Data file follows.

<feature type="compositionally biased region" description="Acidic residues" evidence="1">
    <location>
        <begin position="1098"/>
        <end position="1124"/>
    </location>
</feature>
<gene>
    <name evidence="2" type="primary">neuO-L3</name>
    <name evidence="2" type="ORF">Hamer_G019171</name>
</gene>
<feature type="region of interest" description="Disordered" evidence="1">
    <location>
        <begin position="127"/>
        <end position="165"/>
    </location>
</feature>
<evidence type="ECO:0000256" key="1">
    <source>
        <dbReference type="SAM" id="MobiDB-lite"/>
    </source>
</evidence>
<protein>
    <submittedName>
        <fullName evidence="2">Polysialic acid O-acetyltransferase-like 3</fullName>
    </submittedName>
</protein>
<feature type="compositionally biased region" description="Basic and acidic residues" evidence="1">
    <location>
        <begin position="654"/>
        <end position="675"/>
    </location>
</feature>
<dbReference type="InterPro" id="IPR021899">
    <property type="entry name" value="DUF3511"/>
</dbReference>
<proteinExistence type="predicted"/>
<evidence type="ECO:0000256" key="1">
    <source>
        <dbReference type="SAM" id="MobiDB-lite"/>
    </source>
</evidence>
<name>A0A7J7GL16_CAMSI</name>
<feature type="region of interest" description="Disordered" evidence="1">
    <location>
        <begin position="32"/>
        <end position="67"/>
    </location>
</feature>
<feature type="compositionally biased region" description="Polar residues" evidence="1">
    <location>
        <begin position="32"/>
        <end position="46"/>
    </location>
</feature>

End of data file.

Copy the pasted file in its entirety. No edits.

<feature type="compositionally biased region" description="Acidic residues" evidence="1">
    <location>
        <begin position="1098"/>
        <end position="1124"/>
    </location>
</feature>
<gene>
    <name evidence="2" type="primary">neuO-L3</name>
    <name evidence="2" type="ORF">Hamer_G019171</name>
</gene>
<feature type="region of interest" description="Disordered" evidence="1">
    <location>
        <begin position="127"/>
        <end position="165"/>
    </location>
</feature>
<evidence type="ECO:0000256" key="1">
    <source>
        <dbReference type="SAM" id="MobiDB-lite"/>
    </source>
</evidence>
<protein>
    <submittedName>
        <fullName evidence="2">Polysialic acid O-acetyltransferase-like 3</fullName>
    </submittedName>
</protein>
<feature type="compositionally biased region" description="Basic and acidic residues" evidence="1">
    <location>
        <begin position="654"/>
        <end position="675"/>
    </location>
</feature>
<dbReference type="InterPro" id="IPR021899">
    <property type="entry name" value="DUF3511"/>
</dbReference>
<proteinExistence type="predicted"/>
<evidence type="ECO:0000256" key="1">
    <source>
        <dbReference type="SAM" id="MobiDB-lite"/>
    </source>
</evidence>
<name>A0A7J7GL16_CAMSI</name>
<feature type="region of interest" description="Disordered" evidence="1">
    <location>
        <begin position="32"/>
        <end position="67"/>
    </location>
</feature>
<feature type="compositionally biased region" description="Polar residues" evidence="1">
    <location>
        <begin position="32"/>
        <end position="46"/>
    </location>
</feature>